Floor exercise gives sophomores chance to perform
Each event in gymnastics has its own personality.
Vault is quick and powerful and is over in a matter of seconds. The uneven bars require grace and look effortless. Balance beam shows fearlessness.
Floor exercise allows gymnasts to blend personality, performance and athleticism into a 90-second routine.
The Rutgers gymnastics team has two gymnasts who have competed only on floor this season in sophomores Katie Stebick and Danielle Verdon.
Both list floor as their favorite event to compete on, but have competed only in the event this season for two very different reasons.
Stebick has competed on floor at every meet this year and tied her season-high last weekend with a 9.825.
“I work the other events but floor is my favorite to perform, it’s my favorite to compete and it’s the event that I’m the strongest on,” Stebick said. “I love the performance. I love showing it off to the crowd and getting the crowd into it and watching my team do my routine on the side.”
Verdon, who tied her career-high 9.825 on senior day, said injuries have played a role in her competing just the one event this season.
“I was recruited for all four events [but] last year I hurt my ankle and I hurt my shoulder a little so floor is so far all I’ve been really succeeding at,” Verdon said. “But I’ve been trying to get in the beam lineup so I’m working beam, I’ve been trying to work vault because [that] is what I hurt my ankle on and my shoulder’s getting better, so I’m trying to work bars.”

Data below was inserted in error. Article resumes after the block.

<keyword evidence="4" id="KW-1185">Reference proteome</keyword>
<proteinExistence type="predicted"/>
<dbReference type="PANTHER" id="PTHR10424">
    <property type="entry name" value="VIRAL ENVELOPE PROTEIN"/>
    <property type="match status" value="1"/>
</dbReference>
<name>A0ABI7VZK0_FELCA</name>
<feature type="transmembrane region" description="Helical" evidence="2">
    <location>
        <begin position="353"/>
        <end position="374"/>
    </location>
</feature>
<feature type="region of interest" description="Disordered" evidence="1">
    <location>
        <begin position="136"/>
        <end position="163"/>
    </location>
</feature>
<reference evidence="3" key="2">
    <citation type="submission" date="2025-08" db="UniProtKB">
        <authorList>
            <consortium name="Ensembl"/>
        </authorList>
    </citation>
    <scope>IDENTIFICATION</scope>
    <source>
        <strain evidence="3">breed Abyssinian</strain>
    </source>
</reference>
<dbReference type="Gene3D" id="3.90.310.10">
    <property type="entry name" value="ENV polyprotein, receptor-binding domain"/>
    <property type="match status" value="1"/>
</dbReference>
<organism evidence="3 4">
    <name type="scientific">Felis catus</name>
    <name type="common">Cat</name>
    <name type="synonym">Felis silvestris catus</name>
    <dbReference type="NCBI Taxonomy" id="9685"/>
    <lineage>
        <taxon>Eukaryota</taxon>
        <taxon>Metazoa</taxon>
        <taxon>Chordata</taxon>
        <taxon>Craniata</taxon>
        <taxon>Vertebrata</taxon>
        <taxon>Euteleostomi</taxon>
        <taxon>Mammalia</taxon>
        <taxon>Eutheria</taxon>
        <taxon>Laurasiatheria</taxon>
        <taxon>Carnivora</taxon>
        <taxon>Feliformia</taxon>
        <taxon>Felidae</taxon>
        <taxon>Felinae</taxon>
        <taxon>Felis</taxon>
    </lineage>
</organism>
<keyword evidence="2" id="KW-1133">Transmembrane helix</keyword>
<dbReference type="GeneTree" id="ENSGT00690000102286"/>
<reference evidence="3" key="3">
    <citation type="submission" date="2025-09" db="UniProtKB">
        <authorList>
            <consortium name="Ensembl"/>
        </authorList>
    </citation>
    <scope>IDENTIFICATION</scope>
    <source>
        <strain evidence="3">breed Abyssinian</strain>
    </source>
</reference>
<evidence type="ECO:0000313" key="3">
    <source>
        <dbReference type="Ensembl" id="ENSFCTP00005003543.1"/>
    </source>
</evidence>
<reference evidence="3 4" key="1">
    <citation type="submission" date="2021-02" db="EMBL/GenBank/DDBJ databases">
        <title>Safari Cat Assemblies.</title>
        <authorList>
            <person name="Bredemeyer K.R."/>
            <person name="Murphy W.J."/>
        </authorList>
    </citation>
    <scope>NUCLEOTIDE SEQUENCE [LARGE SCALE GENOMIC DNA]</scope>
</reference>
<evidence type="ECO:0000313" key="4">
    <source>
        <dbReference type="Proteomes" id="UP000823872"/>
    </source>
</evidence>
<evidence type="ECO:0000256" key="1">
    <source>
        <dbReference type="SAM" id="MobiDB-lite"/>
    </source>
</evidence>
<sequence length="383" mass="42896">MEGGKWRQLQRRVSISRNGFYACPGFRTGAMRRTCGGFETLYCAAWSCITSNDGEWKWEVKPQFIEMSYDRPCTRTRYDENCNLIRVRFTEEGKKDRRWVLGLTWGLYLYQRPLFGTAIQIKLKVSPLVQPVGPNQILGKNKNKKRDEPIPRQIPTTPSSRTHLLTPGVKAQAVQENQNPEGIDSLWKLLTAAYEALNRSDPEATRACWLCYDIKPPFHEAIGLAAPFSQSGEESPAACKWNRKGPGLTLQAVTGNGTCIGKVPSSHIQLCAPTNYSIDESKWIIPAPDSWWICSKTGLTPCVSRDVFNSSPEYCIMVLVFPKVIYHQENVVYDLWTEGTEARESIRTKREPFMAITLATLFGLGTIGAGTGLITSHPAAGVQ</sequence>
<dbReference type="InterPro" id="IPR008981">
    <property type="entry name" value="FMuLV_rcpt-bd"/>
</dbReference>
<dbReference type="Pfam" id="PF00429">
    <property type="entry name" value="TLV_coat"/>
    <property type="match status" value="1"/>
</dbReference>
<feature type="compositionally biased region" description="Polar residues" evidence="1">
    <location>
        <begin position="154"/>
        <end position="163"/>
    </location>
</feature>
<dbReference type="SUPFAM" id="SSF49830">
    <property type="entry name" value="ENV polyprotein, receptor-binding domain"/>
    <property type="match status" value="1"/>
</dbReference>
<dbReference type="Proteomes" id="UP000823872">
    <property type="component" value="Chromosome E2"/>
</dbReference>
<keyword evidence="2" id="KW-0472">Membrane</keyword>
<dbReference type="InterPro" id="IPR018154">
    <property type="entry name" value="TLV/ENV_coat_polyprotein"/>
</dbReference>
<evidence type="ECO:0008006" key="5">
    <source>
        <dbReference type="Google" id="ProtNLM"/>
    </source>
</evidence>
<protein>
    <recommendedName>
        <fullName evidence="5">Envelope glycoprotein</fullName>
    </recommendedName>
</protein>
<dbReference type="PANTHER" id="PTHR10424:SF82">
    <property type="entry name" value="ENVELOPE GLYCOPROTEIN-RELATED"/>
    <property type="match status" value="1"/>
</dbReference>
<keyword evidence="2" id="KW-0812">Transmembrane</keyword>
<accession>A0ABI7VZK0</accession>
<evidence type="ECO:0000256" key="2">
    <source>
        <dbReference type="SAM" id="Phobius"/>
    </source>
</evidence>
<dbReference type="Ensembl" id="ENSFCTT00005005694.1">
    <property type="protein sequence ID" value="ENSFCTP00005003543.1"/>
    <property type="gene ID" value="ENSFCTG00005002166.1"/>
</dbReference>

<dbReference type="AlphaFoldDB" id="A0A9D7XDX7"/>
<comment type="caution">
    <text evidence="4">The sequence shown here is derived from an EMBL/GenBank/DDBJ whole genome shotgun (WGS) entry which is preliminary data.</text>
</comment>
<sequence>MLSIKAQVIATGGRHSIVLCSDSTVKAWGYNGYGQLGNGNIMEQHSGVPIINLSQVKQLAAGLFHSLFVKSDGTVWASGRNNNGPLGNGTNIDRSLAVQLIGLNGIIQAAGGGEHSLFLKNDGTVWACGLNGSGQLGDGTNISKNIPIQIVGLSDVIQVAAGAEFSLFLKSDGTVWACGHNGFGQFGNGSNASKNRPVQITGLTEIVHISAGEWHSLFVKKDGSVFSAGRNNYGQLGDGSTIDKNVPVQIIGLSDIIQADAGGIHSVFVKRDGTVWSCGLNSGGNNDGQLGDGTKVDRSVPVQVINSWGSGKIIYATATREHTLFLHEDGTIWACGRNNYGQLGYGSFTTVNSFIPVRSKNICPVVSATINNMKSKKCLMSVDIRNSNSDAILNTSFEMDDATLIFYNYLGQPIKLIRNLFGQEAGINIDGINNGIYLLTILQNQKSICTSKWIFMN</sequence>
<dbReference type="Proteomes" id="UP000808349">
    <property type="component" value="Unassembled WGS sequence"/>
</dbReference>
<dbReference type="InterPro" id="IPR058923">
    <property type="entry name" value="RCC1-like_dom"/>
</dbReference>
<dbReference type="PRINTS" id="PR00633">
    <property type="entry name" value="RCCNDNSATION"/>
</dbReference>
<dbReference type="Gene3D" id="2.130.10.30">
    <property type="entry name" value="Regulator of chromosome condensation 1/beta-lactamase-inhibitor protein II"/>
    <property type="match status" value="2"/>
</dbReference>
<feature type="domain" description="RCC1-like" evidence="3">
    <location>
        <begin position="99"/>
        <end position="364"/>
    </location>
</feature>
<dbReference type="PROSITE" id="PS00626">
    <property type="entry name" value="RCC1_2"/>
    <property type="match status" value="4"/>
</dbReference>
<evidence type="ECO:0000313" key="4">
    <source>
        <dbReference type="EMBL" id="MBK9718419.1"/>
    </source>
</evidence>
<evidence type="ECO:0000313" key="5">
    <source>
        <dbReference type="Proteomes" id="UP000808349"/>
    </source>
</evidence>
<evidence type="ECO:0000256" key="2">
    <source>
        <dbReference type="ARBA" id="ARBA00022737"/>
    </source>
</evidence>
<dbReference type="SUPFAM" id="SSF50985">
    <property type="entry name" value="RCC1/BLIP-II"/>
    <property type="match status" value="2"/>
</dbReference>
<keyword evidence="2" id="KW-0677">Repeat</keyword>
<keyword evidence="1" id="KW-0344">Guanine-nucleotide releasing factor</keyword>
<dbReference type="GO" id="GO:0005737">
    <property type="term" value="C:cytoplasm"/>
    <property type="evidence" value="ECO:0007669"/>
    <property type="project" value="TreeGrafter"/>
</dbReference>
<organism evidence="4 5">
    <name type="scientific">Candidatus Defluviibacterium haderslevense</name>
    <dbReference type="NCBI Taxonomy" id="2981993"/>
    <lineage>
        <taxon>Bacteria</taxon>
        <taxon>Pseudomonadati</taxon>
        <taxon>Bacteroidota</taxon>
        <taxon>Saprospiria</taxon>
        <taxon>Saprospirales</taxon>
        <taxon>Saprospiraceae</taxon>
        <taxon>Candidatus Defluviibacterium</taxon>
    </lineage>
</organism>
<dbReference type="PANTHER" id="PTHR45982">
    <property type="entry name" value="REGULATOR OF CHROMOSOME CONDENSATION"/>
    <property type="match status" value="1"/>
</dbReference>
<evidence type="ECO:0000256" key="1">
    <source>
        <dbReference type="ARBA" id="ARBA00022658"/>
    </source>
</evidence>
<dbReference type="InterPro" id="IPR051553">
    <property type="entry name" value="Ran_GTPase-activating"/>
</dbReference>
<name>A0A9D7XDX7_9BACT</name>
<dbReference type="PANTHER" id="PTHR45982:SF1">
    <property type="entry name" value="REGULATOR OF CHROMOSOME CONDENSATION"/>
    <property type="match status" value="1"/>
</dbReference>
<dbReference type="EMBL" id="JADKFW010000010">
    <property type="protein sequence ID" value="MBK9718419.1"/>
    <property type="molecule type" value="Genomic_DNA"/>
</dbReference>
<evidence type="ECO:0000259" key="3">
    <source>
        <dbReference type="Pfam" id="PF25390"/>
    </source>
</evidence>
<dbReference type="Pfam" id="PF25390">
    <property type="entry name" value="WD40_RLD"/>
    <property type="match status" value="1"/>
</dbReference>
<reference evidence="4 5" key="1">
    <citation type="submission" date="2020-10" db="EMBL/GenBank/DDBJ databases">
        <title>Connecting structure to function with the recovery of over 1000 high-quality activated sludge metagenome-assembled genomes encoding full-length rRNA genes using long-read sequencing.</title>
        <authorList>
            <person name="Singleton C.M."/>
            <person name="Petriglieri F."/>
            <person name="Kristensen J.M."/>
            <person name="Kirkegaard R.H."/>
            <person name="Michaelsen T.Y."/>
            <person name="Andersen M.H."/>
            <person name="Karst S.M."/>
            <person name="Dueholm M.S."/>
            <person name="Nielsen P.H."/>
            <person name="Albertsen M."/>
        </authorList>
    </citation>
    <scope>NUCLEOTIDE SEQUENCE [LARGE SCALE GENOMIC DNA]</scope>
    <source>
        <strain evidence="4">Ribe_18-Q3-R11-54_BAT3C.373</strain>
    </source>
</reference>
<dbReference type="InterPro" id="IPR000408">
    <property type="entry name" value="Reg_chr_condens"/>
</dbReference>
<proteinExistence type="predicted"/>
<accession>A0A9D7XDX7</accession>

Head coach Louis Levine credited the Scarlet Knights’ depth on the event to the scores they have put up this season, including last weekend’s program-best 49.325.
“For the most part, we have a really good, really deep floor team,” Levine said. “It’s the competition from week to week to get in the lineup that makes that one of the most consistent events for us from year to year to year.”
It creates a competitive environment for the 18 gymnasts fighting for six competitive spots for each meet plus one exhibition.
Past performance and practice plays a key role.
“A lot goes into it — how practices go during the week [and] how the season’s gone so far. Sometimes it even comes down to how warm-ups go,” Levine said. “So really, it depends from week to week. There [are] so many girls who can do good floor routines and compete week in and week out for those six spots and even the seventh spot that can exhibition.”
The challenge for Stebick is being consistent.
“I would say that the most challenging aspect for me is the consistency in all of my passes,” Stebick said. “Just making sure that I’m where I need to be to land on my feet every time.”
One of those passes is her opening tumbling pass, which she says was the most difficult to learn.
“My first pass [in my routine], which is a two and a half punch front,” Stebick said. “There’s a lot of twisting and then a punch [front] at the end.”
Verdon alluded to the difficulty of balancing focus and still enjoying the performance.
“Being able to show it off and make it look like you’re having a really good time and then being able to still be focused,” Verdon said.
With sometimes three events before they are taking the floor, both Stebick and Verdon attested that waiting to compete does not become difficult.
“It can be difficult but you just let yourself get absorbed into the rest of the meet and you take it event by event,” Stebick said. “You don’t even think about floor until you get there and when you [do] get there, you just make sure you’re ready to go.”
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